The European Commission today outlined the substantial support the EU is making available to help people fleeing war in Ukraine, as well as the EU countries receiving them.
The assistance available includes:
· Humanitarian support: As President von der Leyen has announced, €500 million from the EU budget is being directed to deal with the tragic humanitarian consequences of the war, both inside Ukraine and beyond. Of this, €90 million in humanitarian aid, including €85 million for Ukraine and €5 million for Moldova, is already under way to provide food, as well as water, healthcare, shelter, and to help cover the basic needs of the most vulnerable. Through the largest ever activation of the EU Civil Protection Mechanism in response to an emergency, millions of items including vehicles, medical kits, tents, blankets, and sleeping bags have already reached those in need in Ukraine, while further assistance is delivered to neighbouring Moldova, Poland and Slovakia to support all those fleeing the war.
· Support for border management: The European Commission has issued guidelines to help Member States’ border guards in managing arrivals at the borders with Ukraine efficiently and to reduce waiting time while maintaining a high level of security. EU agencies are also providing extra staff and expertise to support Member States, with for instance 49 Frontex staff deployed at the EU-Ukraine and Moldova-Ukraine borders, and an extra 162 staff deployed to Romania. Moldova will also receive an additional €15 million to help manage the situation.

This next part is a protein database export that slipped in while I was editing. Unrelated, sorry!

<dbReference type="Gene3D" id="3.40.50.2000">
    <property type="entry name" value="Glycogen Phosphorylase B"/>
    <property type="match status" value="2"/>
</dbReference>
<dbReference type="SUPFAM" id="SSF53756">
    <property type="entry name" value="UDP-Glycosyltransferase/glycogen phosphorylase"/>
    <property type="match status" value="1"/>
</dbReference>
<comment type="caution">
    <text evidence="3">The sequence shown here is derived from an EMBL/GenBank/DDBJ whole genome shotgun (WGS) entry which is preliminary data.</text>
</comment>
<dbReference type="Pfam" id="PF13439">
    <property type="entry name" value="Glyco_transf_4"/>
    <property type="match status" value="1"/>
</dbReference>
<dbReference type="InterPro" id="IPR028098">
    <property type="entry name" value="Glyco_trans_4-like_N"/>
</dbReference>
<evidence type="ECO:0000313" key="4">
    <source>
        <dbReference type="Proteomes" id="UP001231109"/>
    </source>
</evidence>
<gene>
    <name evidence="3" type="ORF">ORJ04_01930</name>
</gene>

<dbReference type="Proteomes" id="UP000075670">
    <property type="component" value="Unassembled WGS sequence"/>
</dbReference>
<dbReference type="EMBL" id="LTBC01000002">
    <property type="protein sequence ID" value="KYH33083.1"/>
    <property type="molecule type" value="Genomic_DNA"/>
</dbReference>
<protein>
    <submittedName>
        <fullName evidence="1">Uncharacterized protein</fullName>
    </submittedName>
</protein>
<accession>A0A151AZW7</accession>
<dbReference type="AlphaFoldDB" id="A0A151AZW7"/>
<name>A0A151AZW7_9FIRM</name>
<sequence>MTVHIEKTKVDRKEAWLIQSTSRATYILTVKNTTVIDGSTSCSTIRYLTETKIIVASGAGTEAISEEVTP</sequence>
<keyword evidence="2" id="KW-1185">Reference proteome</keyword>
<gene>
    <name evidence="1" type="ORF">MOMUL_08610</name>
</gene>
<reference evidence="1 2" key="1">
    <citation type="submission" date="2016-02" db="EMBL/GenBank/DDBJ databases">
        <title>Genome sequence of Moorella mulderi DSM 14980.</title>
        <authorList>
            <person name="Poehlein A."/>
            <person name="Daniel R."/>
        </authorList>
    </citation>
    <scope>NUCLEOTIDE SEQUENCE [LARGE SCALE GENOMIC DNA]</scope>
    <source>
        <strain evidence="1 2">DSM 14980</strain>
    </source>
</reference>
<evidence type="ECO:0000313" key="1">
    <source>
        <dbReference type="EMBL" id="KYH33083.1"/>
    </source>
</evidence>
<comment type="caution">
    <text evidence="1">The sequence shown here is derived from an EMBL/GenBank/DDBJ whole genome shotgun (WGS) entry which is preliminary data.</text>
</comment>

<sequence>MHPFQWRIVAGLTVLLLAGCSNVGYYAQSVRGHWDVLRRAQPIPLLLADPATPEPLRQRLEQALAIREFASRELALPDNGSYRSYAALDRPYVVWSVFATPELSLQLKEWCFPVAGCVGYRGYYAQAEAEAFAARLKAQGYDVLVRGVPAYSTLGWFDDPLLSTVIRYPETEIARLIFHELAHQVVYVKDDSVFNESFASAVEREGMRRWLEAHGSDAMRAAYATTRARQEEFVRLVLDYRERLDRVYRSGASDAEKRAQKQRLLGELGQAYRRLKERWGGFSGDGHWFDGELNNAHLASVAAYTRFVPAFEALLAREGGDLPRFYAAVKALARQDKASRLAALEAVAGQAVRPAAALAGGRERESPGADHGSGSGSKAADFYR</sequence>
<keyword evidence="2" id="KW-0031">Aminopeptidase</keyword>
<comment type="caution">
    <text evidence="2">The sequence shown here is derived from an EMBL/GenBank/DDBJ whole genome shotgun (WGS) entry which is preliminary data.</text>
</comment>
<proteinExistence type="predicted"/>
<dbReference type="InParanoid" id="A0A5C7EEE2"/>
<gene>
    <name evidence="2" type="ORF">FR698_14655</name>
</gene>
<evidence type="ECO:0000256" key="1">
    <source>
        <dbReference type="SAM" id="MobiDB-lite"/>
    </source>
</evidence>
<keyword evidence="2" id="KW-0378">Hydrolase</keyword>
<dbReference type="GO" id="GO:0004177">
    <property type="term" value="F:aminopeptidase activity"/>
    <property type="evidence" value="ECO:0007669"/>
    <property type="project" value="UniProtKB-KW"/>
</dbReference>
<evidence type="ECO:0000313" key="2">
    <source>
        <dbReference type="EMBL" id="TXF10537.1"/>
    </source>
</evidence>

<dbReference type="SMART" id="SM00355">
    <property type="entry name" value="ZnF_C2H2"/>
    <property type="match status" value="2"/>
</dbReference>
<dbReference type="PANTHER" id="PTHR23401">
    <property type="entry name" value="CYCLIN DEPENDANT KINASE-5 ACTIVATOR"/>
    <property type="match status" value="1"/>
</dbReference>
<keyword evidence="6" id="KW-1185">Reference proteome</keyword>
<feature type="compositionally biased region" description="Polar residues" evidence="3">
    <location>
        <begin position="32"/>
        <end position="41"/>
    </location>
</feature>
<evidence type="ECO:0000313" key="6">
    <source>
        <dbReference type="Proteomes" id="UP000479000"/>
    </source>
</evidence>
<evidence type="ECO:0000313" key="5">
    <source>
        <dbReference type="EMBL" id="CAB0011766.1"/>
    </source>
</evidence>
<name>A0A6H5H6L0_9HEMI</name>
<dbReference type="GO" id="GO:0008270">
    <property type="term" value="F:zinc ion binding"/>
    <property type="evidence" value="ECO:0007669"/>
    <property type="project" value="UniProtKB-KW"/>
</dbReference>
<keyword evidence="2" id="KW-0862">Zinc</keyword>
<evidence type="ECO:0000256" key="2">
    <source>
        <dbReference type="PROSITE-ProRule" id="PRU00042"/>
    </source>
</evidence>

· Protection for those fleeing and support for reception capacity: In record time, the EU unanimously agreed to activate the Temporary Protection Directive to bring clarity and security to people in need, offering rights to welfare support, access to the job market and education. Central to this approach is the solidarity between Member States. A ‘Solidarity Platform’, where Member States can exchange information about reception capacity will be coordinated by the European Commission. The Home Affairs funds for 2021-27 will also bring significant extra resources for Member States to ensure adequate reception facilities and effective asylum procedures. The Commission is also proposing to prolong the implementation period for the money available to Member States under the 2014-2020 Home Affairs funds, which would release around €420 million in additional support.
· Cohesion policy action for refugees in Europe: The Commission is also adopting the “Cohesion’s Action for Refugees in Europe” (CARE) legislative proposal. This will bring additional flexibility to finance a wide range of measures supporting people fleeing Ukraine, from the European Regional Development Fund (ERDF), the European Social Fund (ESF) and the Fund for the European Aid to the Most Deprived (FEAD). For example, these cohesion funds can be spent on investments in education, employment, housing, health and childcare services, and in the case of FEAD, on basic material assistance like food and clothing. To further support Member States, the exceptional 100% co-financing rate applied in response to the pandemic will be extended by a year. Moreover, around €10 billion from the 2022 Recovery Assistance for Cohesion and the Territories of Europe (‘REACT-EU’) funds is readily available and can also be used to finance actions to support those fleeing Ukraine.
“With the Russian invasion of Ukraine, war has unfortunately returned to Europe and in these darkest hours we need to help Ukraine but also its neighbours who are affected,” said Commissioner for Enlargement and Neighbourhood Olivér Várhelyi. Our first emergency assistance is already being delivered. And we are, as part of €500 million, urgently preparing a package of €330 million to provide assistance to people both in Ukraine and those forced to flee, especially the children and the elderly.
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Communication on European solidarity with refugees and those fleeing war in Ukraine
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